The burden of family planning is unfairly borne by women, although men also have options available to them. We need to ensure that those services are expanded to primary health care, even if it’s in the form of a referral pathway (in other words, equipping primary health care workers with the knowledge and resources of how to direct patients to the SRHR services they need).
Furthermore, family planning has been shown to reduce poverty, promote social development and security, improve maternal and neonatal morbidity and mortality, empower women, and reduce unplanned pregnancies and sexually transmitted infection, including HIV.
We need impactful investment into comprehensive SRHR care to achieve this. Medical family planning supplies must be made available at all levels of care, health care workers must be trained on available options with continuous support to retain clinical competence, and referral pathways must be established for services that cannot be offered at primary health care level.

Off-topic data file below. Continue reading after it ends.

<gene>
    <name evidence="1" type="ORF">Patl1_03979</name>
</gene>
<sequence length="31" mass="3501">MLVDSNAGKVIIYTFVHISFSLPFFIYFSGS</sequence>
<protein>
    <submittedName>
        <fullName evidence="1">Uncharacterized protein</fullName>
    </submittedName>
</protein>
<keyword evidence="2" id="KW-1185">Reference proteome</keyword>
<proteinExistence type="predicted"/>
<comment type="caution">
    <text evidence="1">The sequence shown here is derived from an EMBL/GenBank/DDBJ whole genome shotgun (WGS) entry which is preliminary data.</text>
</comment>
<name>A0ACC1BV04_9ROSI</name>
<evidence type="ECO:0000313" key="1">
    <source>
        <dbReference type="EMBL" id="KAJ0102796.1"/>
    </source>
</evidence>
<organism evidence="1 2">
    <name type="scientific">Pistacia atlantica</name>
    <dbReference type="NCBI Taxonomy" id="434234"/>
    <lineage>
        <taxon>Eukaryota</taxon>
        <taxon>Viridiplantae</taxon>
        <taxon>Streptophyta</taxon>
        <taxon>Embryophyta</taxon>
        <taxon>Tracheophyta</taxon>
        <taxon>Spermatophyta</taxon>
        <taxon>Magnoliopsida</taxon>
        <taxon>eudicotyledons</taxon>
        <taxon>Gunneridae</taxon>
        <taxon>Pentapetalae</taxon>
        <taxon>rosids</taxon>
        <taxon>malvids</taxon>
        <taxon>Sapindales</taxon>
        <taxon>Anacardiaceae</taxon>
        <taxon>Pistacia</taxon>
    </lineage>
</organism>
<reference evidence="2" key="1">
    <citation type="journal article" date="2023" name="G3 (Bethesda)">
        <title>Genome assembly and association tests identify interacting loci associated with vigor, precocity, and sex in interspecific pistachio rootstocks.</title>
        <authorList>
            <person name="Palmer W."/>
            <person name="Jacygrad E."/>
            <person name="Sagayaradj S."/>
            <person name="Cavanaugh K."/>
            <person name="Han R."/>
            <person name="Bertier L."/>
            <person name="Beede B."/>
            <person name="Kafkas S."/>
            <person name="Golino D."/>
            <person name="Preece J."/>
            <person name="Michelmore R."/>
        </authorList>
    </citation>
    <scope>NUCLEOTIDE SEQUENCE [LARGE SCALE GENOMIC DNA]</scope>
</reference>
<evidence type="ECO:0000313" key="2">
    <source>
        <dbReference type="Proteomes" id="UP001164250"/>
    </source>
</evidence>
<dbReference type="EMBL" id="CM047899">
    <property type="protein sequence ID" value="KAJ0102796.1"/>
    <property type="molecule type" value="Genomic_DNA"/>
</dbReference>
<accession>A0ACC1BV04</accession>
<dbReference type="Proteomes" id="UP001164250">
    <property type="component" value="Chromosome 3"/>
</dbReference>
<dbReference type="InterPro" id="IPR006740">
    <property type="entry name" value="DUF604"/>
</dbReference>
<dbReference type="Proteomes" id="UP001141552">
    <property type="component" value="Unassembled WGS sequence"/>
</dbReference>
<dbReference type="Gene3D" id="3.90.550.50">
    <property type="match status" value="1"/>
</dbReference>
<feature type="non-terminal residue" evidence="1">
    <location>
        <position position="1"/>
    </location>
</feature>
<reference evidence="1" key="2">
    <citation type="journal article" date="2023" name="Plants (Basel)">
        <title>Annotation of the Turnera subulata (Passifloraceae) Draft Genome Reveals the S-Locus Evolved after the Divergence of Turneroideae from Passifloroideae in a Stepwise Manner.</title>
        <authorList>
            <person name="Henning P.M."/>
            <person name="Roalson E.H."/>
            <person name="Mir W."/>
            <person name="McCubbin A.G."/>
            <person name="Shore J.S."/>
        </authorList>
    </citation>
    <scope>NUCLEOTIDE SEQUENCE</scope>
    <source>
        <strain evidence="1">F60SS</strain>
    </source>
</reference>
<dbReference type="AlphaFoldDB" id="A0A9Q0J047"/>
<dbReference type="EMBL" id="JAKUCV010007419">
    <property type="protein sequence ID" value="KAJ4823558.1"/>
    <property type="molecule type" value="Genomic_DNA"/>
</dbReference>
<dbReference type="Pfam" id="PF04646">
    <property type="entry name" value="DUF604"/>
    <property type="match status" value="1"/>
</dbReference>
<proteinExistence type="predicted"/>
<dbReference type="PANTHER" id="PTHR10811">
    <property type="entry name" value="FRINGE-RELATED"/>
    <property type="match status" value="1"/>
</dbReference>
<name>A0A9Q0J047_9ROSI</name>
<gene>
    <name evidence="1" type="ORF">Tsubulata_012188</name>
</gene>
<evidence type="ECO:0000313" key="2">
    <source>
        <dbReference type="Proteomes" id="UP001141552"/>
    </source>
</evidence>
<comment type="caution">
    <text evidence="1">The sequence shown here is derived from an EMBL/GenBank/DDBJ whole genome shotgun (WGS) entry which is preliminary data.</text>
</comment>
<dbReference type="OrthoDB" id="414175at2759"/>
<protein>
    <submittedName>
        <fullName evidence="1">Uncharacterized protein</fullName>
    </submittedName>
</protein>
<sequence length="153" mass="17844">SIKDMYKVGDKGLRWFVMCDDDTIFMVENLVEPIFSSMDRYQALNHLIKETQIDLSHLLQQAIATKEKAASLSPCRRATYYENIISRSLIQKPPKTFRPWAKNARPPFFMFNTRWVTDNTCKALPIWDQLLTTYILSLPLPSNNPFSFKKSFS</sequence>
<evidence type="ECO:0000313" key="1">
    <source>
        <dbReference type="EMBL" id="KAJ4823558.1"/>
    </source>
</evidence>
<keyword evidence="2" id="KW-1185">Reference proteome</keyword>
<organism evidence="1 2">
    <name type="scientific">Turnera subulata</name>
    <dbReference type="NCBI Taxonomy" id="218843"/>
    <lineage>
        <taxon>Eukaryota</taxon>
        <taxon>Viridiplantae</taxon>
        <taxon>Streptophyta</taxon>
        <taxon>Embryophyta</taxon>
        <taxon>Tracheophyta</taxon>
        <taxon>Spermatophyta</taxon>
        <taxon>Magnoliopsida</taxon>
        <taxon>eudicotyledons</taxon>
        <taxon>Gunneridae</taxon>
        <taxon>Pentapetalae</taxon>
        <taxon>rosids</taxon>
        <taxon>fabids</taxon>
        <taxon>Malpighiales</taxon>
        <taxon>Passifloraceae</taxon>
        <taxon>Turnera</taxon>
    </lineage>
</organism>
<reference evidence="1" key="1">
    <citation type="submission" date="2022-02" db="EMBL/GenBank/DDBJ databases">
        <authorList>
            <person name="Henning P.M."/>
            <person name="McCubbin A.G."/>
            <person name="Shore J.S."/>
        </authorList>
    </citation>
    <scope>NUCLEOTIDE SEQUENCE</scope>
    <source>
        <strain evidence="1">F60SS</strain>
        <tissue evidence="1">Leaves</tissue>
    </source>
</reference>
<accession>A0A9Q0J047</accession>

Finally, people of reproductive age must be educated on available methods of family planning and where they can access these services. Comprehensive sexuality education must be implemented in schools in order to empower women and girls, from a young age, with autonomy and agency to make informed decisions about their sexual and reproductive health.
Women’s rights are human rights — and they must be promoted and protected. This 16 Days of Activism Against Gender-Based Violence, from Nov. 25 to Dec. 10, we’re asking Global Citizens to join us for our #16Days Challenge, to take a simple action each day that will help you learn more about women’s rights, bodily autonomy, and gender violence online.
You’ll start important conversations with your loved ones, advocate on social media for women’s and girls’ right to their own bodies, support women-owned businesses in your community, sign petitions to support bodily autonomy, and more. Find out more about the #16Days Challenge and start taking action here.